Amid dual storms, Jewish groups fight over FEMA funding

Jewish groups claim FEMA should not hold back from helping religious communities, but the First Amendment stands in the way.

September 9, 2017 20:38
2 minute read.

Massive Hurricane Irma seen from space, September 8, 2017. (Reuters/NASA)

Massive Hurricane Irma seen from space, September 8, 2017. (Reuters/NASA)


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WASHINGTON – American Jewish organizations are clashing over whether the Federal Emergency Management Agency, which provides government aid to victims of natural disasters, should be allowed to provide direct funding to damaged houses of worship – a practice long banned over concerns it would breach the nation’s constitutional divide between church and state.

One week after Hurricane Harvey devastated the Houston area with epic flooding, and just as Irma, another fierce hurricane, is expected to make landfall in South Florida, groups on the religious Right are renewing their calls for federal help.

“Now it’s doubly important, as Irma bears down on Florida,” said Nathan Diament, executive director of the Orthodox Union’s advocacy center that is leading the lobbying campaign to end FEMA’s ban.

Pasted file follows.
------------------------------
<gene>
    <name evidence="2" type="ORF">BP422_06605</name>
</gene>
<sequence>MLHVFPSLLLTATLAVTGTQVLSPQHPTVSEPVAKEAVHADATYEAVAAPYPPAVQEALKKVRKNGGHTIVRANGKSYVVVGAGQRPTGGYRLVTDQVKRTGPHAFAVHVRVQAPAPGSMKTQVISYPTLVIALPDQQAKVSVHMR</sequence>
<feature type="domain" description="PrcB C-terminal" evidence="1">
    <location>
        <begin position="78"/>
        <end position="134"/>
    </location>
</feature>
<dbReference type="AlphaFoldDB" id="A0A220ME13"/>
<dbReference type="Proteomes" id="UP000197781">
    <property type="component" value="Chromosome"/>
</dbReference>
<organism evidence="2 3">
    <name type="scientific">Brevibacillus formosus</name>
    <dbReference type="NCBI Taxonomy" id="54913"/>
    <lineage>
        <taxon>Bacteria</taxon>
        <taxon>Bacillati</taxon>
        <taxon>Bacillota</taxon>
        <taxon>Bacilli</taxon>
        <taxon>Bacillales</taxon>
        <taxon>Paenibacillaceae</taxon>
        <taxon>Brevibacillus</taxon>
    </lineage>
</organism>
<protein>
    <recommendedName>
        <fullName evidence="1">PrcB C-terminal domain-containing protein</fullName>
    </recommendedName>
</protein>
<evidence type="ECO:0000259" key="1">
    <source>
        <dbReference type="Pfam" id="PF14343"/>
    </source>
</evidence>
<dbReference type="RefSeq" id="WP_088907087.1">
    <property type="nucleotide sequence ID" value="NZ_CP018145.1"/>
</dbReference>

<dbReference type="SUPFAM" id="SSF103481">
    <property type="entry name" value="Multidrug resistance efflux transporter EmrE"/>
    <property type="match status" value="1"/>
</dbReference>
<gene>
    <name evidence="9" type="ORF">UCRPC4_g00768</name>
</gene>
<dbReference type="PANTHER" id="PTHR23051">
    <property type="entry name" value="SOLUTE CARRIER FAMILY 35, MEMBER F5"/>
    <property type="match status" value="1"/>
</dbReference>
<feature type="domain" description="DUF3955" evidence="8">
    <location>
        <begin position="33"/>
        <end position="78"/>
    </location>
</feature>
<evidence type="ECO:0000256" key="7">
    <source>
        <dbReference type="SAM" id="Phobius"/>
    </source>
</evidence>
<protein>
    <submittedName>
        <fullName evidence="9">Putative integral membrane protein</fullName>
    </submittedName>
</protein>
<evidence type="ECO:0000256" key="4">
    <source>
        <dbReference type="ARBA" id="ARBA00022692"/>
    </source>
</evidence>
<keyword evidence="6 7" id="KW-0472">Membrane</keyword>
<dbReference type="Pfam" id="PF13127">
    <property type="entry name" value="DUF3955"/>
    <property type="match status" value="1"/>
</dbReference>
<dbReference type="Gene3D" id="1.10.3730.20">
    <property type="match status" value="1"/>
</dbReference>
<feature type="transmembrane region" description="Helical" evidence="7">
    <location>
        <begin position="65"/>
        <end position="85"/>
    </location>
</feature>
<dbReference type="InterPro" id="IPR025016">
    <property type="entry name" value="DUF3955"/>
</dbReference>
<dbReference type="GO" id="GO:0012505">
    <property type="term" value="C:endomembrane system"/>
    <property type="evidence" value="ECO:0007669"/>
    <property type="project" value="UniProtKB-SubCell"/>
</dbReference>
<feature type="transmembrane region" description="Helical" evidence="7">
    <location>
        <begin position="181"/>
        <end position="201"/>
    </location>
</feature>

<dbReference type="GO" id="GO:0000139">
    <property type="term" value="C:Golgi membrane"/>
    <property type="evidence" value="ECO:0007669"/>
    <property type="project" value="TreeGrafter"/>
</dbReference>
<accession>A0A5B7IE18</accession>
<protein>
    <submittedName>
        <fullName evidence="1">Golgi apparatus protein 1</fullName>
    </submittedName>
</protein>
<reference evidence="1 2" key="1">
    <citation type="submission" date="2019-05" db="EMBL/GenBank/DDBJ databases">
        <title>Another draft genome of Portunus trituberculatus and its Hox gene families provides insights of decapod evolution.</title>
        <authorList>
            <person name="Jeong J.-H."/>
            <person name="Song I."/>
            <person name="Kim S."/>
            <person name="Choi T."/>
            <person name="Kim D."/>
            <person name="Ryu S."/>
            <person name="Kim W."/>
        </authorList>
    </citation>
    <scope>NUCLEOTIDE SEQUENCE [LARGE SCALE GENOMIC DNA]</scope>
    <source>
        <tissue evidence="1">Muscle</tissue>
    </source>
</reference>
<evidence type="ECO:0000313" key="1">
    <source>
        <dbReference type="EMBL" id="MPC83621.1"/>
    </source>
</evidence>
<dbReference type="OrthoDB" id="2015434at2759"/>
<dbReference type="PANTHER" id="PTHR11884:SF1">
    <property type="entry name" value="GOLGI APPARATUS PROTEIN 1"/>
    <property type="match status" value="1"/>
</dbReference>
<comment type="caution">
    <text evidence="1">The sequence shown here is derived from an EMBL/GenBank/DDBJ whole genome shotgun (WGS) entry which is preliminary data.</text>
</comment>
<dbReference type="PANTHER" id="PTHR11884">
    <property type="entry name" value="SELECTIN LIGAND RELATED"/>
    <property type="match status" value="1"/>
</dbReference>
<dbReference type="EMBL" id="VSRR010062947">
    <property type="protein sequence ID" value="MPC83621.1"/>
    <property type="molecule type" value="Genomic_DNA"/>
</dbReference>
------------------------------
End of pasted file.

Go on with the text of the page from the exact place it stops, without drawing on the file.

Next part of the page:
“We’ve had very good discussions with key staffers at the White House, at the Department of Homeland Security and FEMA,” Diament said. “At the same time, we are working with our key allies in Congress.”

Diament’s fight has been a long slog: After super-storm Sandy ravaged the New York area in 2013, other religious groups joined his cause, including the nonpartisan American Jewish Committee and even the apolitical UJA-Federation of New York.

But they failed to make headway, facing opposition from civil liberties advocates.

“We are cautiously optimistic we will get this done – but mindful we were stymied in the Senate after Sandy,” Diament said. “So we are doing our work.”

FEMA lists several nonprofit organizations as eligible for assistance, but omits houses of worship. The OU now hopes that US President Donald Trump will support a change, and that Congress will move to codify that change in time.

The religious Right has united around this cause across faiths. Becket, a religious advocacy group, filed a lawsuit against FEMA in federal court last week in an effort to overturn the restriction.

But the Left and left-leaning religious groups have found common cause in fighting back as well. Back in 2013, the American Civil Liberties Union led a charge to protect the ban. An interfaith group is opposing any changes this time around.

“FEMA, like the rest of the federal government, is prevented by the First Amendment from steering taxpayer funds to houses of worship.

While there is an understandable temptation to provide public funds to houses of worship in the aftermath of a natural disaster, it’s a temptation we must resist,” Rabbi Jack Moline, president of Interfaith Alliance, said in a statement.

“The underpinning of religious liberty in America is the separation of church and state,” he continued. “Steering public funds to houses of worship clearly violates constitutional boundaries between the two and would open the door to government interference in the affairs of houses of worship.” The region under threat from Irma is home to the third-largest Jewish community in the United States. An estimated 540,000 Jews live in South Florida, with an additional 49,000 in the Houston area.

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